An Indian model under palm leaves holding calla lilies. Photograph by Guia Besana
Canon Ambassador Guia Besana's favourite image from her shoot A Rummage of Flowers, which explores themes of indecision, power and fragility. Taken on a Canon EOS R with a Canon RF 35mm F1.8 MACRO IS STM lens at 1/200 sec, f/2.8 and ISO200. © Guia Besana

When the Canon Europe Ambassador Programme was launched in 2008, it was a pioneering initiative that brought together some of the world’s best photographers and videographers from across Europe, the Middle East and Africa (EMEA) to collaborate with Canon and share its passion for visual storytelling.

In 2017, after 10 years, Canon decided to overhaul the programme to better represent and support current and future generations of photographers and filmmakers.

As Siobhan Gaffan, Head of the Canon Europe Ambassador Programme, says, “Our aims have always been to forge connections between Canon and the professional community and to address the issues that it faces. In 2008, one of the main needs of photographers was the move from analogue to digital; today, however, it is dealing with matters such as moving from stills to video, or finding their place in our multi-platform world.”

Challenges and opportunities

Francis Hodgson is Professor in the Culture of Photography at the University of Brighton and helped set up the new Canon Europe Ambassador Programme, serving as a panellist on the board that selected the initial crop of members. He sees many challenges for today’s professional photographer: “An experienced stills photographer is now expected to supply video and often more. That's turning people who used to be specialists into generalists, and puts a lot of strain on their habits and practices, pulling them away from what were their core activities.”

Photography editor and curator Monica Allende was another panellist for the Canon Europe Ambassador Programme, and she concurs: “We have documentarians taking photographs, video and creating soundscapes. They’re investigating every aspect of a scene and looking at their subject from multiple perspectives, and these different narratives are then presented as multi-sensorial, documentary experiences.”

An experienced stills photographer is now expected to supply video and often more.

But no matter what content they’re producing, being able to tell a story that resonates is of critical importance. “I’m passionate about stories,” says Monica. “In the way that I have always worked and how I work now when I’m curating, I look for stories. For me, the medium is all part of the language you use to enhance your story. But I expect the stories to be profound and well thought out.”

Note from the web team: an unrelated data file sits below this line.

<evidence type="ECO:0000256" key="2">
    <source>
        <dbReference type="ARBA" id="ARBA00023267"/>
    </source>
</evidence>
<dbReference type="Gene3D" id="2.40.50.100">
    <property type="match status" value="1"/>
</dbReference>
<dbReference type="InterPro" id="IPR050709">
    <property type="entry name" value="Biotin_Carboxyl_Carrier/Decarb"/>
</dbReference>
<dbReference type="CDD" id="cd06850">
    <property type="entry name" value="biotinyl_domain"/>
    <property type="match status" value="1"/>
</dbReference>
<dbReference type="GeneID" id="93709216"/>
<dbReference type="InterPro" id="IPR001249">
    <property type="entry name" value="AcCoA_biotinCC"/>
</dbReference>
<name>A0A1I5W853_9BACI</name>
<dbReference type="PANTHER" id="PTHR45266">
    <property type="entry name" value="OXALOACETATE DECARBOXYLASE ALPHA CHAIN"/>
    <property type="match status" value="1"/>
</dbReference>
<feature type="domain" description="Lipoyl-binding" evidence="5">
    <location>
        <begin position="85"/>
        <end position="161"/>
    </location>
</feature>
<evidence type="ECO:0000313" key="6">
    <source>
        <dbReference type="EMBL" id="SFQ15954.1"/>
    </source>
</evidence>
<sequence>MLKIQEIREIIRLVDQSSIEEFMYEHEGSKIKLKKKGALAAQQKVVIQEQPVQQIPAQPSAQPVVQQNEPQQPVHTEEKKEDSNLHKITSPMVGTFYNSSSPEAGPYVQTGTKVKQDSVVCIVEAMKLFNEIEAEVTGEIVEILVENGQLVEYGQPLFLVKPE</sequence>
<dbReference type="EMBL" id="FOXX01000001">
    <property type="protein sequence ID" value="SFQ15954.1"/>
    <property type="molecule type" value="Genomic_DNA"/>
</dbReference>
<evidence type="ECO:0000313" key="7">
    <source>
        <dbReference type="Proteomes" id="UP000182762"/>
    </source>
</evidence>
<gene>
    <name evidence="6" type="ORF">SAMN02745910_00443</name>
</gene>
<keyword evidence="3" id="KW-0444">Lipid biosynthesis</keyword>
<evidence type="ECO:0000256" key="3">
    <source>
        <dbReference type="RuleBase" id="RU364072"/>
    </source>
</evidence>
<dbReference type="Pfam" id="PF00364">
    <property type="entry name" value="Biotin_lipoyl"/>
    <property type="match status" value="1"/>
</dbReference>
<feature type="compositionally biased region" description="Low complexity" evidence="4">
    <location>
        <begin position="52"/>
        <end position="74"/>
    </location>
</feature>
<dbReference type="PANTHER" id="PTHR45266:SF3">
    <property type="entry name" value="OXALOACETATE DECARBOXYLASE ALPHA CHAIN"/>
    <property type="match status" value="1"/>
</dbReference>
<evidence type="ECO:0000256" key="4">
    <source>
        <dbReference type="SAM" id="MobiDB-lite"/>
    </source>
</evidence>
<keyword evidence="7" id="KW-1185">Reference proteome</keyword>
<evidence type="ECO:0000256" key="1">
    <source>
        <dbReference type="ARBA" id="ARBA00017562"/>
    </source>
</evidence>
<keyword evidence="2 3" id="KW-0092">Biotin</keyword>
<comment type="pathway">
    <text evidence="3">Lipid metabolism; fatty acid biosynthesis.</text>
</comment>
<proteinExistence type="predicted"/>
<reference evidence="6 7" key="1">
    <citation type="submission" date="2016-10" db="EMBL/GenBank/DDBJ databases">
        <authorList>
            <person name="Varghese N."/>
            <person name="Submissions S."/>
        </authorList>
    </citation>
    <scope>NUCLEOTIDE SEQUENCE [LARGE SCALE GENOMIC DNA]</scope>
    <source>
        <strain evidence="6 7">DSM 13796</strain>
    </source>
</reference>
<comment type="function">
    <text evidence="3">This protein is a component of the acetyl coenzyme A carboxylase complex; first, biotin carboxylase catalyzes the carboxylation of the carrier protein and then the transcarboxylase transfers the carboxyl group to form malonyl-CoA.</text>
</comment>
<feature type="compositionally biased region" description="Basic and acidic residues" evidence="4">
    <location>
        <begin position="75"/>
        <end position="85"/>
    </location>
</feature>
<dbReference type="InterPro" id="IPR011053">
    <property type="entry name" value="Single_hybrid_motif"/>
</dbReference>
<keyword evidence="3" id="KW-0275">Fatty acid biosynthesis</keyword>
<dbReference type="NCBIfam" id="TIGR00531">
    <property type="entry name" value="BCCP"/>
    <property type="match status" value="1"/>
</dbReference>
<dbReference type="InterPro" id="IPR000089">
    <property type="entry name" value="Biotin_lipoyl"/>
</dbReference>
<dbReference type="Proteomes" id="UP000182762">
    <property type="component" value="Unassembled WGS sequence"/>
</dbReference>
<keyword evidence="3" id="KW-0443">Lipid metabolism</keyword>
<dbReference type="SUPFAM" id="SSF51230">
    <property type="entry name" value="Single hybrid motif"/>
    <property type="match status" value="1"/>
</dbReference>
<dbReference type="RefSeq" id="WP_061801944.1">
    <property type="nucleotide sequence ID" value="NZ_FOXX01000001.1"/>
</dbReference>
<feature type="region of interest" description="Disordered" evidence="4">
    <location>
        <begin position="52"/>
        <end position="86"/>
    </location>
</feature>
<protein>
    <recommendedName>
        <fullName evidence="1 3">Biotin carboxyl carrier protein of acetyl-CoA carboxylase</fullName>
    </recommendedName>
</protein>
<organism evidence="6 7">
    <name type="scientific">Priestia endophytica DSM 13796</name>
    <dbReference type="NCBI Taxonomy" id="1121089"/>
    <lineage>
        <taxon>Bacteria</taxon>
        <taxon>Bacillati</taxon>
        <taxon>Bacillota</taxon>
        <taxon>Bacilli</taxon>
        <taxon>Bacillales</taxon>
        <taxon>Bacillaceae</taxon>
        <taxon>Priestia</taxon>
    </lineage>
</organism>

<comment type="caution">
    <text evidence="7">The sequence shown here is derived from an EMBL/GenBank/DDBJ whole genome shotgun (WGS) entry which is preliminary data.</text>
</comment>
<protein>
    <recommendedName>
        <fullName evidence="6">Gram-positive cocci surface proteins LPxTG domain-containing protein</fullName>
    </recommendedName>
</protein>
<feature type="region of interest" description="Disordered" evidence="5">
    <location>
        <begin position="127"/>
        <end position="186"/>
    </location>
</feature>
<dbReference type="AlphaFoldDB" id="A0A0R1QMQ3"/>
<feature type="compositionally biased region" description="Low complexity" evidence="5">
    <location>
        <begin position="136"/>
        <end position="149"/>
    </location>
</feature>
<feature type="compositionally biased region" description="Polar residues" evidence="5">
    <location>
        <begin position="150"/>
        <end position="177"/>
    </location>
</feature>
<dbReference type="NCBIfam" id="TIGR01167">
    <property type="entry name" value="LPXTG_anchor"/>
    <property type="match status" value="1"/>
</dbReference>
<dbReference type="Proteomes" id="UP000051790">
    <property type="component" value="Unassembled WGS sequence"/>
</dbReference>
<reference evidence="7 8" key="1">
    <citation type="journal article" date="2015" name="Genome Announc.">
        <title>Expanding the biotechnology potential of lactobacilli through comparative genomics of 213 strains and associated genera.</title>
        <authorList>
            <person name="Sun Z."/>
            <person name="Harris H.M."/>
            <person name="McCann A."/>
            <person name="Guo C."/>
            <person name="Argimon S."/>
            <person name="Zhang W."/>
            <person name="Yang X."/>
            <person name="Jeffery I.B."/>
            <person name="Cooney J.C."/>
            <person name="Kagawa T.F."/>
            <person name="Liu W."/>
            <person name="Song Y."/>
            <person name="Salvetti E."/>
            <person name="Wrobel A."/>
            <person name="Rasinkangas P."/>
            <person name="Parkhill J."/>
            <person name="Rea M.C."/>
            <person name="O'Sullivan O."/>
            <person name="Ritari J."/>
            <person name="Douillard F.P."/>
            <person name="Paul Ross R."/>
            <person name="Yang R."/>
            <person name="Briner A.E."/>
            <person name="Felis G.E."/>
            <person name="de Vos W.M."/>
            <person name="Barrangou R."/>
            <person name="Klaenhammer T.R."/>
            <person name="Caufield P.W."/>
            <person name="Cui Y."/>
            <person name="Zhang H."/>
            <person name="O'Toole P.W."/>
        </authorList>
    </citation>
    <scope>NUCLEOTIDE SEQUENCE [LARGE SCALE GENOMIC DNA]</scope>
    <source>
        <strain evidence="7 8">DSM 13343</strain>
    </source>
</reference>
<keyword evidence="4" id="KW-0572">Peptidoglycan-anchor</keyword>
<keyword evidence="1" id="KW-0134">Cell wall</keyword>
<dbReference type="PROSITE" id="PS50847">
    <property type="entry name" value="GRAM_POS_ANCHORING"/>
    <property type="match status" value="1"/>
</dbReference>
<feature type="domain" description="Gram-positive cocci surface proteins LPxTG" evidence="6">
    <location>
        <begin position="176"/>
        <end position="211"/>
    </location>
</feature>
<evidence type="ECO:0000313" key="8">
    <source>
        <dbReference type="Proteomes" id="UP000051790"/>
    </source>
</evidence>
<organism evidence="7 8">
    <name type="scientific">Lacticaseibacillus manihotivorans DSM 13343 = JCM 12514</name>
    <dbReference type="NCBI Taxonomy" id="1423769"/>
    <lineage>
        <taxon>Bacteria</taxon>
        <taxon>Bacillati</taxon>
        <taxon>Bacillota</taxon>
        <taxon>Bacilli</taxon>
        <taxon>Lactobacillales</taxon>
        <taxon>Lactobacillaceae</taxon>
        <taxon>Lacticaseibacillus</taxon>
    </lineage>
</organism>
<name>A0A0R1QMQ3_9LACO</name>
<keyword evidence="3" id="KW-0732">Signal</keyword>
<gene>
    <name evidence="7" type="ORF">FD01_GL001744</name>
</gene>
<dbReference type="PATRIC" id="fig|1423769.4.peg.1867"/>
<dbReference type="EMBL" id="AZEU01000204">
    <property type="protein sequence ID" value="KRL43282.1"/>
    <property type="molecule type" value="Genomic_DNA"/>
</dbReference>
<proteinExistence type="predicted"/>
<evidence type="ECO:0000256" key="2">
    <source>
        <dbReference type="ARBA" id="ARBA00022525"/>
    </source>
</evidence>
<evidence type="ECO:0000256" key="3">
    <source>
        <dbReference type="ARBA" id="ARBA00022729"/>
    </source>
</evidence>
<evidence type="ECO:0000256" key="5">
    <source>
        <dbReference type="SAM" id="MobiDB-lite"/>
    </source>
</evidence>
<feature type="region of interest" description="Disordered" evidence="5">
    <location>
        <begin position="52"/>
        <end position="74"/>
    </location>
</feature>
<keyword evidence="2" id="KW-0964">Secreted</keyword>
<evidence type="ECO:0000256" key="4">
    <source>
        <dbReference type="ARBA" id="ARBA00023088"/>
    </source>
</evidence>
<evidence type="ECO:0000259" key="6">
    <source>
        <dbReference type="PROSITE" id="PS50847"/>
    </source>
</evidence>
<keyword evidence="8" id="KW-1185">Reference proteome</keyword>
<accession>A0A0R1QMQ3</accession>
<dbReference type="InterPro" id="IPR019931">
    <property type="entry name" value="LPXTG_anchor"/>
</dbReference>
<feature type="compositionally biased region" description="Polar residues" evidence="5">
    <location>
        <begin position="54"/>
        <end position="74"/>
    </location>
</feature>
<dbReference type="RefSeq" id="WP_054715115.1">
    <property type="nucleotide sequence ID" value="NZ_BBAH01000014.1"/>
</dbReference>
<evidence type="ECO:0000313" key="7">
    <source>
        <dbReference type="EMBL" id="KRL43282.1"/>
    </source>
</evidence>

Francis also identifies legislative structures as a challenge for today’s photographers. “In the United Kingdom, if you take a picture in the street you are presumed to be photographing the buildings because they're there. In France, it’s beginning to become clear that architects and landowners have intellectual property rights over the facades of buildings and you cannot photograph whatever is going on in the street without getting permission to include the facade of that building. In the developed West, what used to be public territory is now considered to be private and the laws regarding privacy, libel and intellectual property are all making it harder to express anything one likes to express.”

It is this mixture of challenge and opportunity, caused by the rapid evolution of technology and society, that the Canon Europe Ambassador Programme seeks to address.

South African Brent Stirton documents a wide range of humanitarian issues with compelling images. © Brent Stirton/Reportage by Getty Images for National Geographic Magazine

Who are the Ambassadors?

Since the programme was started, it has always comprised the world’s leading photographers and filmmakers, as well as respected industry experts, and that isn’t changing. They share their passion and technical know-how with fellow professionals, as well as the ranks of enthusiastic amateurs who want to develop their skills. You’ll find these luminaries at various Canon workshops, seminars and industry events throughout the year, across EMEA. The Ambassadors also advise Canon on product development, pre-testing new cameras and lenses so that the equipment meets the needs of all Canon’s customers.

"Canon isn't just about making better products, it's also heavily invested in making better photographers," says David Warner, Chief Creative Officer of creative agency The Formery, who's spent 25 years assisting brands such as Canon to tell their stories through photography. David also served as a Canon Europe Ambassador Programme panellist: "The programme's creation demonstrates that Canon is listening. Canon is trusted as a creative enabler, and in that position, if you advance the craft and learning of those who wish to become better, you're building and nurturing your community."